In accordance with this vision, the first part of the manual (up to and including the chapter on load balancing) has almost no mention of entities with physical meanings (cores, nodes, etc.). The runtime system is responsible for the magic of keeping closely communicating objects on nearby physical locations, and optimizing communications within chares on the same node or core by exploiting the physically available shared memory. The programmer does not have to deal with this at all. The only exception to this pure model in the basic part are the functions used for finding out which ``processor'' an object is running on, and for finding how many total processors are there.
However, for implementing lower level libraries, and certain optimizations, programmers need to be aware of processors. In any case, it is useful to understand how the Charm++ implementation works under the hood. So, we describe the machine model, and some associated terminology here.
In terms of physical resources, we assume the parallel machine consists of one or more nodes, where a node is a largest unit over which cache coherent shared memory is feasible (and therefore, the maximal set of cores per which a single process can run. Each node may include one or more processor chips, with shared or private caches between them. Each chip may contain multiple cores, and each core may support multiple hardware threads (SMT for example).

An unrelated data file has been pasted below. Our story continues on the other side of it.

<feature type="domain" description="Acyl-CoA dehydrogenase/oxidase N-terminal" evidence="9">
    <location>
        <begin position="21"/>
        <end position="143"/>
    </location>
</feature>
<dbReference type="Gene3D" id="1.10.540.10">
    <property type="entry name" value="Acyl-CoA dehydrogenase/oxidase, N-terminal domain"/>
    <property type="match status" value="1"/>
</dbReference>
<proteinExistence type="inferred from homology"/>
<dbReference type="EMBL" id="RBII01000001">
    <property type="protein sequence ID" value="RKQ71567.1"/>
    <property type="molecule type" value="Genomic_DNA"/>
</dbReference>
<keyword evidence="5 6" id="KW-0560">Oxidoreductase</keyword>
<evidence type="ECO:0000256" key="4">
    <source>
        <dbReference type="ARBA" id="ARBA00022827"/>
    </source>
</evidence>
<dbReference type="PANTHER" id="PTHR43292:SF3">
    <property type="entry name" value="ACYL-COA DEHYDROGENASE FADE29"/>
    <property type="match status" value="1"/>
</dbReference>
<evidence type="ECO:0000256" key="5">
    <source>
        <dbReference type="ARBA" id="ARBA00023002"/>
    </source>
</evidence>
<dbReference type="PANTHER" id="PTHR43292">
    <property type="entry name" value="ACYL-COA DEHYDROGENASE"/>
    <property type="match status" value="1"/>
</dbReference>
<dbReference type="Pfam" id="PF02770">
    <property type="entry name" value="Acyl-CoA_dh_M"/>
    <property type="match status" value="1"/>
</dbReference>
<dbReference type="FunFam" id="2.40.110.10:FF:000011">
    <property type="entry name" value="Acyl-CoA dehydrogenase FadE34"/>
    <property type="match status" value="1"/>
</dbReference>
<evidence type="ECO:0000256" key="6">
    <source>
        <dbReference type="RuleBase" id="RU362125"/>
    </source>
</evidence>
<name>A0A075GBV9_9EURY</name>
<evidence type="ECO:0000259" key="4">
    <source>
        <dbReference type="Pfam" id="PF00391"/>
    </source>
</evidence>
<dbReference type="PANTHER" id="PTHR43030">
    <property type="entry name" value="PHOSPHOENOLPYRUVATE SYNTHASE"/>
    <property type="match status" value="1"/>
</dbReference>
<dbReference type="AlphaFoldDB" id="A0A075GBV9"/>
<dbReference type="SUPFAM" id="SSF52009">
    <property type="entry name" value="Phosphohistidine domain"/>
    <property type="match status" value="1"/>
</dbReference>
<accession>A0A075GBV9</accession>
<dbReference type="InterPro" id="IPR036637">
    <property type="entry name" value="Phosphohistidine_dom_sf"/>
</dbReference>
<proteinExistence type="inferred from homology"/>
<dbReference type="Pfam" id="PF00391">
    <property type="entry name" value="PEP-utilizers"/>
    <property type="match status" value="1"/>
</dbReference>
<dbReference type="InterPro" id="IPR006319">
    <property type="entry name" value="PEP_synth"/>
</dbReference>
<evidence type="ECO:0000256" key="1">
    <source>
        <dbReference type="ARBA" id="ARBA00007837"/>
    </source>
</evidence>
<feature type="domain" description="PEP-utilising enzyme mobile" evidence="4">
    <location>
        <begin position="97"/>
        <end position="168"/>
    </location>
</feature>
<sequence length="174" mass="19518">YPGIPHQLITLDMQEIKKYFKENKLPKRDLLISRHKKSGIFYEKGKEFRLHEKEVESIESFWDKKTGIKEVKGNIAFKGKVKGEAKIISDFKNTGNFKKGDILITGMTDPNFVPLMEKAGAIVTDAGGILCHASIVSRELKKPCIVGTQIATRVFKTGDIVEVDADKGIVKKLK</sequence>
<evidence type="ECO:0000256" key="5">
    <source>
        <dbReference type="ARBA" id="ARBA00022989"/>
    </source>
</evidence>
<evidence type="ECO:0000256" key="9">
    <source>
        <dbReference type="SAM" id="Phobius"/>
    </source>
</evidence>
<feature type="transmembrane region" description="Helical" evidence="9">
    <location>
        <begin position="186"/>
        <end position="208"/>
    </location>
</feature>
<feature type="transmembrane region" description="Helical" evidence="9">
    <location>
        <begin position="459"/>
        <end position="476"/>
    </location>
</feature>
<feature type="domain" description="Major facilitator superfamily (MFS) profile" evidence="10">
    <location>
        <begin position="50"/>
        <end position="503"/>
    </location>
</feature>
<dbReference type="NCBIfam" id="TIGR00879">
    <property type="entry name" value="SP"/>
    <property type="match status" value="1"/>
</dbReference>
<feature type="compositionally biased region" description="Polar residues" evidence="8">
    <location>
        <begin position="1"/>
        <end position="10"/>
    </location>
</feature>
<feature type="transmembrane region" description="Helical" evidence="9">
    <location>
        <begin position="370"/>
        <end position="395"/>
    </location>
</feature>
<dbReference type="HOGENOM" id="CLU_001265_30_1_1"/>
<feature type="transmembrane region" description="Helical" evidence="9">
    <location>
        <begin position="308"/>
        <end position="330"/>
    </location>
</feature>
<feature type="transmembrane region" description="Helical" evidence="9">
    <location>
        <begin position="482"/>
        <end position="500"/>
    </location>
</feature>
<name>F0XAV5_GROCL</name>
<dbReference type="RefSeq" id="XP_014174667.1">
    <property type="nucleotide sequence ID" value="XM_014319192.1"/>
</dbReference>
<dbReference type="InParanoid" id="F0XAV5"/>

Charm++ recognizes two logical entities: a PE (processing element) and a logical node, or simply ``node''. In a Charm++ program, a PE is a unit of mapping and scheduling: each PE has a scheduler with an associated pool of messages. Each chare is assumed to reside on one PE at a time. A logical node is implemented as an OS process. In non-SMP mode there is no distinction between a PE and a logical node. Otherwise, a PE takes the form of an OS thread, and a logical node may contain one or more PEs. Physical nodes may be partitioned into one or more logical nodes. Since PEs within a logical node share the same memory address space, the Charm++ runtime system optimizes communication between them by using shared memory. Depending on the runtime command-line parameters, a PE may optionally be associated with a subset of cores or hardware threads.